Admittedly, this is an extreme example and a worst case scenario, but I don’t think an unfair one to cite. Its been said that the most dangerous drug in the world is testosterone. Add to that an overload of extremely frightening information and a firearm and you have an equation none of us want to see factored into the declassification process. What then is the balancing point between truth and security? I wish I knew.

Organized Religion and the Impact of Declassification

“We are not authorized to exclude that on another star beings do exist, even if they are completely different from us.” — Cardinal Nicolò Cusano, philosopher and scientist, 1401-1464

“It is absurd to claim that the worlds surrounding us are large, uninhabited deserts and that the meaning of the universe lies just in our small, inhabited planet.” — The Jesuit Father and astronomer Fr. Angelo Secchi, 1818-1876

“It seems to be in accordance with the aim of the world that inhabitable celestial bodies are settled by creatures that recognize the glory of God in the physical beauties of their worlds, in the same way man does with his smaller world.” — Joseph Pohle, German theologian 1904

Some months back my friend Bridget and I were discussing the potential impact which official confirmation of UFO reality might have on the country’s religious communities. Her take on the subject was of particular interest to me as she is an ordained minister in the United Church of Christ. Bridget followed up with an email, part of which underscored a particularly serious thought, but had me laughing just the same: “The other day Jonathan and I were watching that funny and annoyingly disturbing cartoon, “Family Guy” and Peter Griffin (do you ever watch this program?) is afraid to go to the store Bed, Bath and Beyond because even though he’s okay with going into the Bed and Bath part of the store, he’s afraid of going into the Beyond section! They show him entering through a door where he is immediately sucked into the world of weird equations and other oddities floating all around him. … I wanted to use it as part of a sermon illustration but didn’t want to admit that I watch “Family Guy”!”

Bridget’s observation is at once wise, funny and poignant. Most people seem far more comfortable in Bed and Bath than they do in Beyond. Religion offers us the potential for protection of a higher power as well as a set of beliefs that we can hold fast to and draw comfort from when the ‘Beyond,’ or unknown comes calling. The dictionary defines “faith” as “unflagging trust; belief without firm proof; belief in a supreme being; a religion.” None of us can say with any certainty how followers of the world’s religions will take to the idea that they share the universe with other intelligent beings, or with an assortment of them for that matter, something which, in the interpretations of many, is not referred to or discussed in their holy texts. Surmounting the problems associated with this perceived lapse will be easier for people of faith to overcome if their traditions allow for some latitude in the interpretation of their religious teachings, less so for those who hold that their beliefs and holy texts are sacrosanct and not open to interpretation.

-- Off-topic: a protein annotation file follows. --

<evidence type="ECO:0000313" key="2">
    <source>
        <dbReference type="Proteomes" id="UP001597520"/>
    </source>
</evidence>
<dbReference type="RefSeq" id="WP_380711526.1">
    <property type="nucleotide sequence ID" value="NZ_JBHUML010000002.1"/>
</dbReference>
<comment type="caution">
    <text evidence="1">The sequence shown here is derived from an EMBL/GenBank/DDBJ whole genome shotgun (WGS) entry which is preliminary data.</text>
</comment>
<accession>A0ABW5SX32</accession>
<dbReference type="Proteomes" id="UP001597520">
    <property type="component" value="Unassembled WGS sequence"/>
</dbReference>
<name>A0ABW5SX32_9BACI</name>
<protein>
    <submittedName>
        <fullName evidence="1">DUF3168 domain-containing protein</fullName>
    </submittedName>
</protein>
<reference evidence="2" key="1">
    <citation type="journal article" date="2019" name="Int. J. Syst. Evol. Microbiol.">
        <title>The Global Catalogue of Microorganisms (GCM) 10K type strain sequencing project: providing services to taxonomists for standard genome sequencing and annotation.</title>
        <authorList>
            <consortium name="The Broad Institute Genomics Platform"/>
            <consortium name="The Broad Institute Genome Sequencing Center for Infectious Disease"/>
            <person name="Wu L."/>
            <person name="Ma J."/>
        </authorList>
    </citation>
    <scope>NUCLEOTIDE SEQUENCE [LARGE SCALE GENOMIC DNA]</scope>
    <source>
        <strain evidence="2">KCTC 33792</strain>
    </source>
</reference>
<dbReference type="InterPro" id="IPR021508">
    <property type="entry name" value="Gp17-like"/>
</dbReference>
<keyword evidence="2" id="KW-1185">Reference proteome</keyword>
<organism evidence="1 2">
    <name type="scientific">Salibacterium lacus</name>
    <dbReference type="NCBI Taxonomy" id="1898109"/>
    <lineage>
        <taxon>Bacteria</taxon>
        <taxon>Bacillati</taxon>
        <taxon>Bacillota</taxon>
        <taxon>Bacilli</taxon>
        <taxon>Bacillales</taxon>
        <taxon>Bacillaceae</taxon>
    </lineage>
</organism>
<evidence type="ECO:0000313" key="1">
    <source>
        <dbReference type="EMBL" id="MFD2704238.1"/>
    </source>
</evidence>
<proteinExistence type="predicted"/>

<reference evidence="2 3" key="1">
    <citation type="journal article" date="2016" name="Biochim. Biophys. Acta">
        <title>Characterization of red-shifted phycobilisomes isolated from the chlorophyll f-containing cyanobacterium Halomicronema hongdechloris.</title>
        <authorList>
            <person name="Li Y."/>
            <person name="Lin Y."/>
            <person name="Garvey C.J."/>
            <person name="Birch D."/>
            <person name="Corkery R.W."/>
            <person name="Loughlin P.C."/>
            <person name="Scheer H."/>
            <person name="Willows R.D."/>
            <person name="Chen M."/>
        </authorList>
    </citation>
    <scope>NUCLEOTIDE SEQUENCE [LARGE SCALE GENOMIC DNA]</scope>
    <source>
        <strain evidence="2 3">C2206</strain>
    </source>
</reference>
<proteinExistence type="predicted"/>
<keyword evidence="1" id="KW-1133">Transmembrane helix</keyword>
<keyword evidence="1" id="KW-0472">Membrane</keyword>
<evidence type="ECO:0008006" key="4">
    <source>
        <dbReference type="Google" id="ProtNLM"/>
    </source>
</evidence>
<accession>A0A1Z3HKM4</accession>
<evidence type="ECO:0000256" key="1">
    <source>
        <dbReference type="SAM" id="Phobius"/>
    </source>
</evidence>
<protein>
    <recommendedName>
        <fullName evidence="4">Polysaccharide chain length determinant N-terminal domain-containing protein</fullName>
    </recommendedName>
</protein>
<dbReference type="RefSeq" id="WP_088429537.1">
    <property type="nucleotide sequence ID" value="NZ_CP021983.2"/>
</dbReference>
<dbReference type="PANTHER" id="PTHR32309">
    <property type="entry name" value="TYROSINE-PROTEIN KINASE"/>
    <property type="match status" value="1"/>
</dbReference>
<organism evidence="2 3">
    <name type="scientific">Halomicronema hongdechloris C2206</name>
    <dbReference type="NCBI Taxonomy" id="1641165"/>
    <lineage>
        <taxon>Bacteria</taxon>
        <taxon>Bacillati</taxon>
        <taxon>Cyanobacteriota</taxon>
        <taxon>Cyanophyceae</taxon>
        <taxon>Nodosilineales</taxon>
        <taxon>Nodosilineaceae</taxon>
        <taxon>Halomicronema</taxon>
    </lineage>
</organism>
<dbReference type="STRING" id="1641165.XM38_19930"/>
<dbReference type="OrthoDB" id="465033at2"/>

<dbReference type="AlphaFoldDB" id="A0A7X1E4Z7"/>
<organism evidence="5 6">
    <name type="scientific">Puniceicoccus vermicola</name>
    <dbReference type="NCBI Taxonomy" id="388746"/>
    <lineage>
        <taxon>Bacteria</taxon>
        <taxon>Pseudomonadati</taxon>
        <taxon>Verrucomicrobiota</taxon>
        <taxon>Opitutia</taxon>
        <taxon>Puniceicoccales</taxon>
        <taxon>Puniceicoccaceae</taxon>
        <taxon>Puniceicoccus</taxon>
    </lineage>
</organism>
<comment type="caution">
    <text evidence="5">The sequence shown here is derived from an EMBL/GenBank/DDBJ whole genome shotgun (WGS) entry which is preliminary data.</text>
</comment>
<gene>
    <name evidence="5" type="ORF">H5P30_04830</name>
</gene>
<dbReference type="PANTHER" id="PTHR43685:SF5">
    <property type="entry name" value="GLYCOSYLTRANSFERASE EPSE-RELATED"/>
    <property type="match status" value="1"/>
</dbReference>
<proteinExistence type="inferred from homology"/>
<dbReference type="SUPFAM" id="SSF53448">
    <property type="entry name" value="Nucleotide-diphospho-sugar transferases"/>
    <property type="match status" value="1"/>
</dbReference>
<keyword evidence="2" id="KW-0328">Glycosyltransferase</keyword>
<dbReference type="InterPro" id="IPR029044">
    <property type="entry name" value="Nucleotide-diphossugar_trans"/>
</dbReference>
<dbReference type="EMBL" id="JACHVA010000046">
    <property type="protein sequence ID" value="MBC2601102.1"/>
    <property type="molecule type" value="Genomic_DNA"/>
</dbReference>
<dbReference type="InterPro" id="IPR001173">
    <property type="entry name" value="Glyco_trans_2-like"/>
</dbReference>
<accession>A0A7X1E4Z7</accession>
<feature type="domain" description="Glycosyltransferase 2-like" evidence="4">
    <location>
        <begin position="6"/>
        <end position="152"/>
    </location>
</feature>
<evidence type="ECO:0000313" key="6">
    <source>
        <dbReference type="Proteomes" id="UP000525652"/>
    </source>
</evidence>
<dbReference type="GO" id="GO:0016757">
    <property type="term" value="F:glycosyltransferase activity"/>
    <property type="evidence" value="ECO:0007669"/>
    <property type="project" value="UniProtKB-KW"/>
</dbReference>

We can assume that the relevant surveys and polls taken over the past few decades which indicate a majority of Americans feel there is intelligent life in space include a good percentage of individuals who, if asked, would identify themselves as people of faith. I’ve taken my own informal poll of Christian and Jewish friends, and listened to the views of Muslim and Hindu ones on the subject. To a person, all were in agreement that if our government ever confirmed the reality of UFOs, and stated that some were likely extraterrestrial in origin, their faith God and in their religions would remain unshaken. While entirely unscientific in its approach, the results of my inquiry tend to refute those of the Brookings Institution’s study, in relation to all but the beliefs of religious fundamentalists. Thankfully there is no need to lean on my data.

The September, 2008, issue of the MUFON UFO Journal featured the results of a survey conducted by Rev. Ted Peters and his associate Julie Froehlig. It was published under the title, “Is Extraterrestrial Intelligent Life a Threat to Religion?,” and is very much worth reading. The goal of “The Peters ETI Religious Crisis Survey” was to test whether or not contact between Earth and an extraterrestrial civilization would result in a crisis (or even collapse) of belief among the religious traditions of Catholics, Protestants, Orthodox Christians, Mormons, Jews, and Buddhists. The survey found that for the most part religious persons do not fear contact.” Somewhat surprisingly, a secondary finding was that a majority of non-religious respondents were the ones most concerned about such a crisis occurring.

How should theologians react to the religious implications of the ‘official’ discovery or acknowledgment of extraterrestrial (or other unearthly) life? What models should be considered in counseling their flocks, especially the more skittish among them?